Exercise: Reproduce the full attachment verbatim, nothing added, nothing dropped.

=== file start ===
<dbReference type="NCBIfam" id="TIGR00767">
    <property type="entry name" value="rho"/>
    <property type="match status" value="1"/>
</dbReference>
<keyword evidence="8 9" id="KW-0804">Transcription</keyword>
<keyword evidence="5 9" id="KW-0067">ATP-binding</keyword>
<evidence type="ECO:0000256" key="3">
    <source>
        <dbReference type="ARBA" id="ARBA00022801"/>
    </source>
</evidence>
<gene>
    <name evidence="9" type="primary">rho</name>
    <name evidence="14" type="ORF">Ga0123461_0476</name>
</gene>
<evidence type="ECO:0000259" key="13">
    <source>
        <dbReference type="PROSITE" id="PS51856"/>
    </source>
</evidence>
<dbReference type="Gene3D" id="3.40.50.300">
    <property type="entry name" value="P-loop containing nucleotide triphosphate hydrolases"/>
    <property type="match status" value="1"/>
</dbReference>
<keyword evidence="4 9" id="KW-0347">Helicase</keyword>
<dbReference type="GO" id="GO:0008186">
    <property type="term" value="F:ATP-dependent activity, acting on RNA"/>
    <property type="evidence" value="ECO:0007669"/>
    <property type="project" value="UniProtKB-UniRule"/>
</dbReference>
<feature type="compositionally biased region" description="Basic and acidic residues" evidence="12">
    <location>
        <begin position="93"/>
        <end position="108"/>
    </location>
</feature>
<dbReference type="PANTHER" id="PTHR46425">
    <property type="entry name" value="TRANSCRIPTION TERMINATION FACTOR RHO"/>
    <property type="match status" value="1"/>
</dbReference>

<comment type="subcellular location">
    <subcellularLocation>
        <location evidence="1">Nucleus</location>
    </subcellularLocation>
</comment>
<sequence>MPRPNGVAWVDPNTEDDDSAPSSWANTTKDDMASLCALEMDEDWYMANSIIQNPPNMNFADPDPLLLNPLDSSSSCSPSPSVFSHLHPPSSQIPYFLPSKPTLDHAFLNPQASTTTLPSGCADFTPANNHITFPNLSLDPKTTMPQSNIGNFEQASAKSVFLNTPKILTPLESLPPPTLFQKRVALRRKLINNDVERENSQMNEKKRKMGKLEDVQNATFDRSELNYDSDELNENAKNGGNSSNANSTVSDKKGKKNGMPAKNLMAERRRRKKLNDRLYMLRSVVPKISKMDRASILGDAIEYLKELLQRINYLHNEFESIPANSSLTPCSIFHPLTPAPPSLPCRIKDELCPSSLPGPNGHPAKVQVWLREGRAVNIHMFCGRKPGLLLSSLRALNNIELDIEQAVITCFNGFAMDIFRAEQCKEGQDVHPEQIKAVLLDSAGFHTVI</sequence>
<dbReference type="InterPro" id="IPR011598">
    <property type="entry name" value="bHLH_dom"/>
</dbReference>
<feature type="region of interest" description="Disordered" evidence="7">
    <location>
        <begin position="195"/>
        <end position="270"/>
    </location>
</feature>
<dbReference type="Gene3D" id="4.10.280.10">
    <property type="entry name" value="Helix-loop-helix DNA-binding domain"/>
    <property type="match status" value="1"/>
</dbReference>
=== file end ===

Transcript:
<dbReference type="NCBIfam" id="TIGR00767">
    <property type="entry name" value="rho"/>
    <property type="match status" value="1"/>
</dbReference>
<keyword evidence="8 9" id="KW-0804">Transcription</keyword>
<keyword evidence="5 9" id="KW-0067">ATP-binding</keyword>
<evidence type="ECO:0000256" key="3">
    <source>
        <dbReference type="ARBA" id="ARBA00022801"/>
    </source>
</evidence>
<gene>
    <name evidence="9" type="primary">rho</name>
    <name evidence="14" type="ORF">Ga0123461_0476</name>
</gene>
<evidence type="ECO:0000259" key="13">
    <source>
        <dbReference type="PROSITE" id="PS51856"/>
    </source>
</evidence>
<dbReference type="Gene3D" id="3.40.50.300">
    <property type="entry name" value="P-loop containing nucleotide triphosphate hydrolases"/>
    <property type="match status" value="1"/>
</dbReference>
<keyword evidence="4 9" id="KW-0347">Helicase</keyword>
<dbReference type="GO" id="GO:0008186">
    <property type="term" value="F:ATP-dependent activity, acting on RNA"/>
    <property type="evidence" value="ECO:0007669"/>
    <property type="project" value="UniProtKB-UniRule"/>
</dbReference>
<feature type="compositionally biased region" description="Basic and acidic residues" evidence="12">
    <location>
        <begin position="93"/>
        <end position="108"/>
    </location>
</feature>
<dbReference type="PANTHER" id="PTHR46425">
    <property type="entry name" value="TRANSCRIPTION TERMINATION FACTOR RHO"/>
    <property type="match status" value="1"/>
</dbReference>

<comment type="subcellular location">
    <subcellularLocation>
        <location evidence="1">Nucleus</location>
    </subcellularLocation>
</comment>
<sequence>MPRPNGVAWVDPNTEDDDSAPSSWANTTKDDMASLCALEMDEDWYMANSIIQNPPNMNFADPDPLLLNPLDSSSSCSPSPSVFSHLHPPSSQIPYFLPSKPTLDHAFLNPQASTTTLPSGCADFTPANNHITFPNLSLDPKTTMPQSNIGNFEQASAKSVFLNTPKILTPLESLPPPTLFQKRVALRRKLINNDVERENSQMNEKKRKMGKLEDVQNATFDRSELNYDSDELNENAKNGGNSSNANSTVSDKKGKKNGMPAKNLMAERRRRKKLNDRLYMLRSVVPKISKMDRASILGDAIEYLKELLQRINYLHNEFESIPANSSLTPCSIFHPLTPAPPSLPCRIKDELCPSSLPGPNGHPAKVQVWLREGRAVNIHMFCGRKPGLLLSSLRALNNIELDIEQAVITCFNGFAMDIFRAEQCKEGQDVHPEQIKAVLLDSAGFHTVI</sequence>
<dbReference type="InterPro" id="IPR011598">
    <property type="entry name" value="bHLH_dom"/>
</dbReference>
<feature type="region of interest" description="Disordered" evidence="7">
    <location>
        <begin position="195"/>
        <end position="270"/>
    </location>
</feature>
<dbReference type="Gene3D" id="4.10.280.10">
    <property type="entry name" value="Helix-loop-helix DNA-binding domain"/>
    <property type="match status" value="1"/>
</dbReference>